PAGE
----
A Brief Introduction - 1
The Historical Buddha
At the Shingon Japanese Esoteric Buddhism web site
Siddhartha Gautama was born in 563 B.C. in Nepal. His father, Shuddhodana, was a leader of the Shakya clan. Buddhism in all its varieties takes it start from his life and teachings.
Many miraculous stories are told of his, life. One story says that his mother, Maya, dreamed that a great white king elephant touched her with a lotus blossom and then found she was pregnant. When his birth neared, she set out for her native village of Devadaha, but when she reached a grove of trees at Lumbini, she gave birth without pain. She died only seven days later.
Soon after Siddartha's birth, a sage named Asita prophesied that if he stayed within the palace walls, he would become a universal monarch but if he embarked on the religious life he would become an enlightened being. His father wanted him to be king, so young Siddhartha was confined to the palace where he grew up in luxury with little contact with the real world.
Despite his father's order that he be kept within the palace, on several occasions he went outside and discovered the inevitability of suffering. One day he went to a plowing festival and saw men and oxen straining to turn over the earth. Sweat dripped from the foreheads of the plowmen and blood dripped from the mouths of the oxen. Sparrows flew down to eat the insects turned over by the plows, and hawks stooped and pounced on the sparrows.
Later, he encountered old age, sickness and death. First he saw an old man, bent with great age, hobbling on crutches. Next he discovered someone consumed with disease, with flies feasting on running sores. Finally he saw a funeral procession, the corpse being carried through the streets followed by mourning relatives.
Once he saw a mendicant monk, someone who had left behind the material possessions and troubles of his life. This gave him the courage to believe that there was a solution to the problem of suffering.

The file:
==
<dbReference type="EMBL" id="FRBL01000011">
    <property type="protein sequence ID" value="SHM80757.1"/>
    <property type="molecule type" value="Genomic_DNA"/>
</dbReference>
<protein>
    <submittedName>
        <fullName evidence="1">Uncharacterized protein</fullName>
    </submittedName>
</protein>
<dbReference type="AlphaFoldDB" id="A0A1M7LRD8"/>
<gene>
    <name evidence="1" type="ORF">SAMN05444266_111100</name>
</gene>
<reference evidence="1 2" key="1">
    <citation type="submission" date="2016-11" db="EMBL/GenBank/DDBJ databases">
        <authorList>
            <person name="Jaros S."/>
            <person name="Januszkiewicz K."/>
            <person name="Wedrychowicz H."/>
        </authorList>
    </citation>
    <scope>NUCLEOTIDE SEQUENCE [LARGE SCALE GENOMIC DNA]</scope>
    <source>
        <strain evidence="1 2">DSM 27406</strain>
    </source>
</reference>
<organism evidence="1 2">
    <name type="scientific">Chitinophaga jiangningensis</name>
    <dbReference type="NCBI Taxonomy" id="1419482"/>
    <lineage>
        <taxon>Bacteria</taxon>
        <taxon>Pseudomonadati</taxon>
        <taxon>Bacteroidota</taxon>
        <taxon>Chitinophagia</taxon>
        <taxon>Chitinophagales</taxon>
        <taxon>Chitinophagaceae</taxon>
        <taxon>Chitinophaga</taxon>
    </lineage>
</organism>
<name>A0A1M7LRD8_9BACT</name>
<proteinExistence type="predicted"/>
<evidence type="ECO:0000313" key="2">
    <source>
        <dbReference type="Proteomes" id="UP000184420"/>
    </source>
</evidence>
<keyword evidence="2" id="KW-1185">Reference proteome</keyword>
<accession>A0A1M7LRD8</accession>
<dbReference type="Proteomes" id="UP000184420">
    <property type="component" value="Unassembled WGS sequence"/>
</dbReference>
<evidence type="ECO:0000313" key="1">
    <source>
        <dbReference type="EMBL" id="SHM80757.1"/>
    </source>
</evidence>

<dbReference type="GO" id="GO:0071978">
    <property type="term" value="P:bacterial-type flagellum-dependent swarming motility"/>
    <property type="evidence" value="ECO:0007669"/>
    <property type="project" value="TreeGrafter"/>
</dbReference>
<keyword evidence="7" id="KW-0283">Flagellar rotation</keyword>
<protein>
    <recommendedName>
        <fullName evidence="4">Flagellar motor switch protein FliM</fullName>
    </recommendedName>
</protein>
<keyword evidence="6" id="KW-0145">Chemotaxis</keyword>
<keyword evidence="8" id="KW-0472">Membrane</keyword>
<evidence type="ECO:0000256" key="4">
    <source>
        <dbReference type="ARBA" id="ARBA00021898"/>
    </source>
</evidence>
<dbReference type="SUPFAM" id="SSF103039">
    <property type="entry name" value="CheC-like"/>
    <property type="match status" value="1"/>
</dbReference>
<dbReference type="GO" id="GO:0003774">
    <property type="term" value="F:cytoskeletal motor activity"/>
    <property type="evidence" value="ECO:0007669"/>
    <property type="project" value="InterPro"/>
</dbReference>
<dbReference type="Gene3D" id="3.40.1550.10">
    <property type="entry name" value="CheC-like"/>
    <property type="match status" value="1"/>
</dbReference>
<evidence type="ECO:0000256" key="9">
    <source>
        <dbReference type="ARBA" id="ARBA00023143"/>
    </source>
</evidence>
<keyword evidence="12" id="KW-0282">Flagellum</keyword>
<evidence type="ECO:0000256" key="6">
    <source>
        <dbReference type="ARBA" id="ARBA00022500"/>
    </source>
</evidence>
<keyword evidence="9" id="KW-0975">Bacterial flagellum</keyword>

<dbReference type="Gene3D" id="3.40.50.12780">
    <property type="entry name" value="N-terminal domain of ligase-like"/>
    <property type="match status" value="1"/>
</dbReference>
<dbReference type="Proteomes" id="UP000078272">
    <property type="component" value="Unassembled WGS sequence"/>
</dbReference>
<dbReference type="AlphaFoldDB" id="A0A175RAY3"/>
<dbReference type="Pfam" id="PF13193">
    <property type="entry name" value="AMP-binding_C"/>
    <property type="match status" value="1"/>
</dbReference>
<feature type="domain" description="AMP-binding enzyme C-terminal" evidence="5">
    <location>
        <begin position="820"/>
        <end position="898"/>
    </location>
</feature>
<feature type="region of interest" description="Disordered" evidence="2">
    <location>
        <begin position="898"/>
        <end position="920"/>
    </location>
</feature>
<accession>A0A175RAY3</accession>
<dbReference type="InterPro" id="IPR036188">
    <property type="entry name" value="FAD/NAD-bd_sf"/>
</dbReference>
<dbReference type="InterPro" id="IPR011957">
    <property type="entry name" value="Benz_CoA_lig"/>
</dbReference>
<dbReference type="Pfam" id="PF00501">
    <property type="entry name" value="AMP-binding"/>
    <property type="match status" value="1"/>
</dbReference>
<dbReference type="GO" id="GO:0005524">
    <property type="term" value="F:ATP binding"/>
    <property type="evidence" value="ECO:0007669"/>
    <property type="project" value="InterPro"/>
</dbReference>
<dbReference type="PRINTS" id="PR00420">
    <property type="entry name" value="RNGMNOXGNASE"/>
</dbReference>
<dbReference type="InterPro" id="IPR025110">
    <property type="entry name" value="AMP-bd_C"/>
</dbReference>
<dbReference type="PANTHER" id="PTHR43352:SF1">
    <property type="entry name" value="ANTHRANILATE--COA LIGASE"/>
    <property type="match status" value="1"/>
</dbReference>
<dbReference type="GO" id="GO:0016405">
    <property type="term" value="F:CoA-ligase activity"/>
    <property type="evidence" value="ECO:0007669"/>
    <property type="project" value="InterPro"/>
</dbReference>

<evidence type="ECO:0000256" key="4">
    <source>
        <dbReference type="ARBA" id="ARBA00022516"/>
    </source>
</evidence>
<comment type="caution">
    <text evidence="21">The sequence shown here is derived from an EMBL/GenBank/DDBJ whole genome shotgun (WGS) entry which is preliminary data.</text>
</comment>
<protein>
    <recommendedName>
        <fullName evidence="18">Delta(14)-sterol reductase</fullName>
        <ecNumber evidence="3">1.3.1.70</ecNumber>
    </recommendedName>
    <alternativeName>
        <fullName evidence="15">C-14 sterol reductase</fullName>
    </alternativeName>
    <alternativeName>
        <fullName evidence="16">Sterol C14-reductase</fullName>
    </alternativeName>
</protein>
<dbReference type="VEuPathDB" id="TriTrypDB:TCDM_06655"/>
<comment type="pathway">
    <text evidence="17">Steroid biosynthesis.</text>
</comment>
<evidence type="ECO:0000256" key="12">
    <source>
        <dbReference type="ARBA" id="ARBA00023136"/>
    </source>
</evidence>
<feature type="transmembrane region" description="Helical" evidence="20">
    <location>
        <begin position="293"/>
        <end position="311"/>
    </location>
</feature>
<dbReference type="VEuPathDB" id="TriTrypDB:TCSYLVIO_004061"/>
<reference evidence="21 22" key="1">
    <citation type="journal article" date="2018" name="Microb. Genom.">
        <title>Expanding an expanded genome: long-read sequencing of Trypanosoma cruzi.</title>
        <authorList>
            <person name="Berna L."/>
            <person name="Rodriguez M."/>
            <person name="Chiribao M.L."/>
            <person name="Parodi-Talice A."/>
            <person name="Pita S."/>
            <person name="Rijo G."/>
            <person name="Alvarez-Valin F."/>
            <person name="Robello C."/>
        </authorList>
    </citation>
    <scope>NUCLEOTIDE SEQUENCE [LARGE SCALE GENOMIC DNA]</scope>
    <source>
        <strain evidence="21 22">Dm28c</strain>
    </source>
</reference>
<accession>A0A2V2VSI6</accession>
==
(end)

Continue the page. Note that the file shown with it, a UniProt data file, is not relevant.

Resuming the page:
Despite these revelations, he married, lived with his wife and continued his royal lifestyle. But after 13 years of marriage, at age 29, he left the palace, his wife, and his new-born son. He snuck off at night, evading the guards set by his father to keep him within the palace, and set out into the world. He was determined to find a way to overcome the pain and suffering of life.
For six years, he searched for the a solution to this universal problem. He studied all the philosopical and religious schools and subjected himself to rigorous ascetic practices. He starved himself to the point where he looked like a decayed corpse. Finally, he realized that neither philosophy nor aceticism provided the answer he sought.
He washed himself, ate a bowl of rice cooked with milk and spices offered to him by a young girl, and sat down comfortably under a tree. He vowed he would sit and meditate until he understood the true nature of reality.
He sat and opened his mind, confronting all the fear, doubt, loathing, confusion and evil he found in the world and in his mind. He confronted sensual desire, seeing images of lusty young women. He confronted desire for power, seeing himself as a king. But each of these thoughts and desires he dismissed as lacking in real substance. Finally, as the morning star appeared, he perceived the truth and attained enlightenment.
At first he hesitated to take up a life of teaching, but then he realized that what he had learned he could and must pass on to others. He realized that he had a responsibility to teach others that neither aceticism nor philosophical speclation were the means to achieve freedom from suffering. For the following 50 years he taught a balanced path known as The Middle Way based on the Four Noble Truths and the Eightfold Path. He ended his life at age 80, surrounded by his disciples.